With just one day left before the expiration of the current continuing resolution (CR) that is currently funding federal agencies, House and Senate leaders have announced a two year budget agreement that breaks the spending caps established under the Budget Control Act of 2011 (BCA). The agreement includes another short-term CR running through March 22 allowing appropriators time to draft new appropriations language that reflects the higher spending levels. Time is of the essence as the agreement and short-term CR need to be approved tomorrow in order to avert a government shutdown.

Bipartisan leadership in the House and Senate have been negotiating the contours of the agreement for some time. The agreement eliminates the non-defense discretionary and defense discretionary sequestration cuts of the BCA, and provides for equal increases above that relief for both defense and non-defense spending. This means an increase of $300 billion for defense and non-defense spending for Fiscal Year 2018 and Fiscal Year 2019, with defense spending seeing an increase of approximately $160 billion, and non-defense spending seeing an increase of approximately $128 billion. Also included in the agreement is more than $80 billion for disaster relief efforts.

The expectation is that the Senate will approve the agreement on Thursday, but the outcome in the House of Representatives is less clear. Conservative Republicans may object to the increase in nondefense spending, with as many as 50 GOP members potentially voting against the agreement. There is also some question as to how many Democratic votes the agreement will get, and their votes could be crucial if a large number of Republicans vote against the deal. Leader Pelosi has signaled that she will not support the bill, meaning many Democrats may not support the deal unless there is a commitment from Speaker Ryan that matches that of Leader McConnell to take up a bipartisan immigration bill that addresses the Deferred Action for Childhood Arrivals (DACA) program that benefits the "dreamers". Leader Pelosi is mounting what is effectively a filibuster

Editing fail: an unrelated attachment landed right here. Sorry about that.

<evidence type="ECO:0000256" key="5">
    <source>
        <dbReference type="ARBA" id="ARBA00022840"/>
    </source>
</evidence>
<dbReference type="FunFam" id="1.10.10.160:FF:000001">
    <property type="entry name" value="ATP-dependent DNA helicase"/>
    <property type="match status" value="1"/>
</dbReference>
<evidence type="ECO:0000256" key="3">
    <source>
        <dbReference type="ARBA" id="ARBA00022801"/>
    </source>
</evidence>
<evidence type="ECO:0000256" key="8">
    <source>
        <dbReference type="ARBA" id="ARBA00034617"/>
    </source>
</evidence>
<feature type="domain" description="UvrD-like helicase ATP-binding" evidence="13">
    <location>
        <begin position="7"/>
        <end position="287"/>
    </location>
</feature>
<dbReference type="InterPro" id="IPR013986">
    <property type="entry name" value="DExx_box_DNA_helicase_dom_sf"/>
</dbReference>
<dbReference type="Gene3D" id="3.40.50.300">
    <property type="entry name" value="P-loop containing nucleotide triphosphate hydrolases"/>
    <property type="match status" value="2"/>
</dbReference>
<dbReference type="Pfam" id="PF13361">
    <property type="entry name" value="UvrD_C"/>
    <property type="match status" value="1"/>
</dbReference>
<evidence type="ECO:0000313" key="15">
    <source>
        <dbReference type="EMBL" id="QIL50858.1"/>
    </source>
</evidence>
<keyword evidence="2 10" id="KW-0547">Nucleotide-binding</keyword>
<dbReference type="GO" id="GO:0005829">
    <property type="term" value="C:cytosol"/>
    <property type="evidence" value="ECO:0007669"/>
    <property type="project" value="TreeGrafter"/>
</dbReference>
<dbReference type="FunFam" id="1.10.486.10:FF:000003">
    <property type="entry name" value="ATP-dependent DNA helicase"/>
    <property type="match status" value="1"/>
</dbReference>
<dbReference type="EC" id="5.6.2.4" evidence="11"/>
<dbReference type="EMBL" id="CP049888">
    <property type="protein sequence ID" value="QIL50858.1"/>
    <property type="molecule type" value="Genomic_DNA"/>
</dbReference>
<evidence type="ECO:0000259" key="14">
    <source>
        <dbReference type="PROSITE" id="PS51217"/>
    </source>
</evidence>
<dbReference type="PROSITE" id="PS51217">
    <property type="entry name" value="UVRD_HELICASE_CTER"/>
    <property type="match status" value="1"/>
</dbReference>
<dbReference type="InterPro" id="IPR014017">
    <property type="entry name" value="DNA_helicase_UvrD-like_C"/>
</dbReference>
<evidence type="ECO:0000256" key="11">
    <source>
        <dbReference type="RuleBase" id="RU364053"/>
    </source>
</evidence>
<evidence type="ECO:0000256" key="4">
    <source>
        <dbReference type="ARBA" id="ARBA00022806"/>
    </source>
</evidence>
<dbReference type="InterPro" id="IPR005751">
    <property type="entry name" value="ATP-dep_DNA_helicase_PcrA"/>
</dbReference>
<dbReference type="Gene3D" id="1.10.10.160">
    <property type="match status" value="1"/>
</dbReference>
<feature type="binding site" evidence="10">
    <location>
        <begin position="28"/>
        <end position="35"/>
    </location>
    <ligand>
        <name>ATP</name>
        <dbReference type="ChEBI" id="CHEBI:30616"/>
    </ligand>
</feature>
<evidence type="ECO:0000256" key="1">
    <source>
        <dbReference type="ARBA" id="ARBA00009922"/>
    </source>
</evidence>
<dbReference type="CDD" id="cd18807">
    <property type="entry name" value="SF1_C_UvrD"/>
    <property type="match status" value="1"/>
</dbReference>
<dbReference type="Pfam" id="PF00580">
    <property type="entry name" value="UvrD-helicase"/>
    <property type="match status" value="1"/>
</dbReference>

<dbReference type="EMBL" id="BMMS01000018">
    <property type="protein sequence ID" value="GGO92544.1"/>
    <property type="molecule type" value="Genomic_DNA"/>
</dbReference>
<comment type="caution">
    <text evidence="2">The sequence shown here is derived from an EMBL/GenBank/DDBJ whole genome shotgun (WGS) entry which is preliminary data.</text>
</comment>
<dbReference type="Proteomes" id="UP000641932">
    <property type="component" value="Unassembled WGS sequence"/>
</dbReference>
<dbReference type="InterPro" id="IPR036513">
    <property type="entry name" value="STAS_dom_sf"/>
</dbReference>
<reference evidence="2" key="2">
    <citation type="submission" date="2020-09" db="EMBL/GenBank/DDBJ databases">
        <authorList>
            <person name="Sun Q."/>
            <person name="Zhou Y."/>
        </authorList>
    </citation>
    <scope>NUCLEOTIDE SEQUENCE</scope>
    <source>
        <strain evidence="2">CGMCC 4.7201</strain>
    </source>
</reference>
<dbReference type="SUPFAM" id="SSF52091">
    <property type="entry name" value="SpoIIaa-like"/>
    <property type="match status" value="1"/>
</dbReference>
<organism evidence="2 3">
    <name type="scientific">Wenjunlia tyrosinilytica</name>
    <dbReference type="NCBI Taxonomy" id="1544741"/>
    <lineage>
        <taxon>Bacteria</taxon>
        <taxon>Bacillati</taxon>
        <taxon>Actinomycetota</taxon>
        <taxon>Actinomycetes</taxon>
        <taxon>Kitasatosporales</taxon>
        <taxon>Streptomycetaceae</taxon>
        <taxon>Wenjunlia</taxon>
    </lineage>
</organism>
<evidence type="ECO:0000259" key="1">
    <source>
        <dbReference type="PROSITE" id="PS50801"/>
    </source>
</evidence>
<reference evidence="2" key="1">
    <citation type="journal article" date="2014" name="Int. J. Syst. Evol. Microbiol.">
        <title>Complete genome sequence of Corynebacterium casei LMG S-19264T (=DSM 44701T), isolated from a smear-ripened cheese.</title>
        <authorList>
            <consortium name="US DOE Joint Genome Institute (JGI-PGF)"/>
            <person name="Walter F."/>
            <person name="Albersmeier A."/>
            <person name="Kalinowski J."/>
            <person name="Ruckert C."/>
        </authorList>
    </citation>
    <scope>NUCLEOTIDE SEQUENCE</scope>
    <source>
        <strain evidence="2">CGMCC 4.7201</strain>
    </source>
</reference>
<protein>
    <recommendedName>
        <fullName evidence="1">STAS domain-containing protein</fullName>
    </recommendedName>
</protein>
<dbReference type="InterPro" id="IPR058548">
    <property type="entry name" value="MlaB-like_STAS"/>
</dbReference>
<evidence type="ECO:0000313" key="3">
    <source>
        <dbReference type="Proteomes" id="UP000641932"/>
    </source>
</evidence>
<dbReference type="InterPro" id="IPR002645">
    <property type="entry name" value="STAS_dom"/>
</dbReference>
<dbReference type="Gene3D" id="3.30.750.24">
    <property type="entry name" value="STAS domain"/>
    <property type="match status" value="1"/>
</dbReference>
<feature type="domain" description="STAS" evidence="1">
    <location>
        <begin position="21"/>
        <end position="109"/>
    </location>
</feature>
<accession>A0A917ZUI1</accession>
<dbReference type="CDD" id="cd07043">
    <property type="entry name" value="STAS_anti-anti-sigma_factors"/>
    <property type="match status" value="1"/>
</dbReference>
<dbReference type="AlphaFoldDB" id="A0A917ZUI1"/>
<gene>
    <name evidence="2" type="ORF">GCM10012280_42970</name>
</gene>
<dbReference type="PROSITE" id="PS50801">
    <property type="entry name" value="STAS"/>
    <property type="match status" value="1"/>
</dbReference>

(although there is no filibuster in the House) taking to the dais around 10:00 am today and speaking non-stop throughout the day breaking the record for the longest speech in House history. For Fiscal Year 2018, the agreement includes $20 billion for infrastructure projects, including surface transportation, rural water and wastewater, clean and safe drinking water, rural broadband, and energy infrastructure. Also included is $6 billion to for opioid crisis and mental health activities, $5.8 billion for the Child Care Development Block Grant program, $4 billion for Veterans Administration hospitals and clinics, and $2 billion for National Institutes of Health (NIH) research. The Congressional Budget Office also announced this week that the Treasury Department will need an increase in the federal government's debt limit by mid-March at the latest and negotiations are still underway as to whether that can be included in the budget deal voted on this week. There is word that the debt limit could be suspended until March 2019. This increase in spending caps has been sought, for different reasons, by both Republicans and Democrats, and the hope of congressional leadership is that there is enough in the agreement for both parties to like to secure the votes needed for passage.